2012 is projected to be a big holiday shopping season, with consumer spending expected to return to near pre-recession levels. The National Retail Federation’s 2012 consumer holiday spending survey forecasts that the country’s holiday spending will rise 4.1% to about $586 billion – the most optimistic forecast since the recession. But a lot has changed since the pre-recession 2007 holiday shopping season. The consumer shopping experience has seen significant changes in these past five years, and the holiday shopping season is different today than it was then – a sign of the technological advances that have been made, as well as the strides retailers and advertisers are making with digital, data, social media, and mobile.
The Way I See It
The ‘Holiday Shopping Season’ starts earlier and earlier every year, and this year was no exception, with retailers unveiling holiday displays and deals before Halloween. And Thanksgiving Day became the new Black Friday this year, with major retailers opening on Thursday evening with outrageous “while supplies last” deals on technology, toys, big screen TVs, and other hot items.
- I see online shopping continuing to boom with sales on the web and mobile devices continuing to grow – aligned with the growth in advertising on digital and social media, and the increased use of social media by retailers. The NRF survey estimates that online sales this year will grow 12% during the holidays to $96 billion, with more than half of consumers surveyed – 52% – planning to shop for some gifts online, which is up from 47% last year.
- I see gift card sales continuing to be a major “gift” for consumers and retailers alike. Retail gift cards have always been a hot item, even five years ago, but now technology has infused the gift card medium, so some of the hottest gift cards are online gift cards, prepaid debit gift cards, and mobile gift cards. With the NRF survey revealing that 81.1% of consumers will buy at least one gift card this year, it will be interesting to see how much of the pie is taken by the “new” gift cards.
- I see the explosion in reliance on consumer data changing holiday marketing and shopping – by far the largest and most influential change for holiday shopping in the last five years. With data, more relevant information – products, offers, and deals – are being delivered to more consumers than ever before. This effectively results in advertising and marketing dollars doing a better job of getting consumers to shop and buy.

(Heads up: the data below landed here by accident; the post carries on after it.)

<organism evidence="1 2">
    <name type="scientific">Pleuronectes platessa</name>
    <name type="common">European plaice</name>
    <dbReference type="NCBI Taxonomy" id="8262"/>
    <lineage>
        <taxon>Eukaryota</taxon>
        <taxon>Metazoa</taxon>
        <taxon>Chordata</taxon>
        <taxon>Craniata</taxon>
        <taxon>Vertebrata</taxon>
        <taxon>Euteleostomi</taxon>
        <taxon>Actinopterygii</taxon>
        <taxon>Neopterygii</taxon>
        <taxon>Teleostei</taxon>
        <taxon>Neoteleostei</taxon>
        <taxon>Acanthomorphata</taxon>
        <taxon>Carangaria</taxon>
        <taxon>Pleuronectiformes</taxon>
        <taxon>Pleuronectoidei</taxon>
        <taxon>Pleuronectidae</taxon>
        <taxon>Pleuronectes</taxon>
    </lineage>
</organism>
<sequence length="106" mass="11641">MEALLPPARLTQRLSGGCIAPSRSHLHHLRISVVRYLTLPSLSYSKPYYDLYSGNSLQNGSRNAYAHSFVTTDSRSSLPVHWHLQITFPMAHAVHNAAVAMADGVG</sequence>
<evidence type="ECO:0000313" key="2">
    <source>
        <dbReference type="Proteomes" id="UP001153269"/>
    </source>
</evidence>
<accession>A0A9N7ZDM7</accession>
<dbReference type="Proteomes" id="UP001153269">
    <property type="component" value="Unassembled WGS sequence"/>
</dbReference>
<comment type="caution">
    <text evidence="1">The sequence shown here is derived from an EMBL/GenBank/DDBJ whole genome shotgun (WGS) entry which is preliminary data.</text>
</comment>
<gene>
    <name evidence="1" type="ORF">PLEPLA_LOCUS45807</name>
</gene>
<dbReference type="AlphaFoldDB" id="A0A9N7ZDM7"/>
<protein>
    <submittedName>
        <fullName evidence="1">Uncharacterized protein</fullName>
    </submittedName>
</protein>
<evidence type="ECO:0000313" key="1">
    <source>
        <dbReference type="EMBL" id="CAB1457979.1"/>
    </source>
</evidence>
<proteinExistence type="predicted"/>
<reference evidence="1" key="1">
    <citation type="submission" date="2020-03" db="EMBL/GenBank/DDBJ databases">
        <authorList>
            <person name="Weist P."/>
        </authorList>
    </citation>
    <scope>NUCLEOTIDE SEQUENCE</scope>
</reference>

The Way the Industry Sees It
In your eyes, if you had to choose one development or area of change or growth that has had the largest impact on holiday shopping since 2007, what would it be?
Without a doubt, it’s the access consumers have to information via mobile and Internet channels. They now have the ability to see a wide selection of products and prices without having to leave their houses. They can browse deals and/or make purchases on the go, on their own time, without needing to visit an actual store.
How has technology and data changed the way your company prepares for the holiday shopping season and the way you advertise to consumers?
It’s imperative for us to advertise our messages where consumers are, and that means whether they are shopping in-store, looking at products online, etc. In order to stay relevant and competitive, we need to expand our reach and presence as new technologies change the way consumers shop.
I’ve been talking a lot about the trend toward consumers’ reliance on smart phones as their primary communication device and soon-to-be transaction device. How has this move by consumers impacted your business and future plans?
We need to continue to offer relevant offers to cardmembers in the channels that are important to them. For example, ShopDiscover, our online shopping portal offers an extra 5 – 20% Cashback Bonus® at over 150 online retailers, and is now available on tablet devices. Cardmembers can also now enroll and redeem their Cashback Bonus® rewards from our mobile application.
When you consider what consumers bought five years ago and what they buy today during the holiday season, are they the same? If not, how are they different? What conclusions can you make from this change? How have the traditional big-ticket holiday items like home entertainment, technology, and toys purchasing changed in the past five years?
We’ve seen some fluctuations in the amount people spend on holiday gifts over time and as the economy has been in flux. According to the 2012 Discover Holiday Shopping Survey, which assesses consumers’ spending trends and gift intentions, consumer electronics, games, and apparel top consumers’ holiday wish lists. Interestingly, consumer electronics were also the most popular choice in our 2007 survey, though the technology of products on the market then was nowhere near where it is today.
In what ways do you think the holiday shopping season for retailers, advertisers, and consumers will change – and stay the same – in the next five years? Any predictions?
Consumers will have more information at their fingertips to find the best deals, which will continue to drive competition among retailers in terms of how people want to shop with them. It will be interesting to see how the competition between brick-and-mortar and online stores unfolds. Regardless of how, when, and where people want to shop, Discover will be there.
What is the coolest thing in your office right now?
A handwritten note by my nine year old, daughter, which keeps me grounded and reminds me of the importance of family.
And, in the spirit of the holiday season, what’s at the top of your holiday wish list this year?
A new computer and more free time.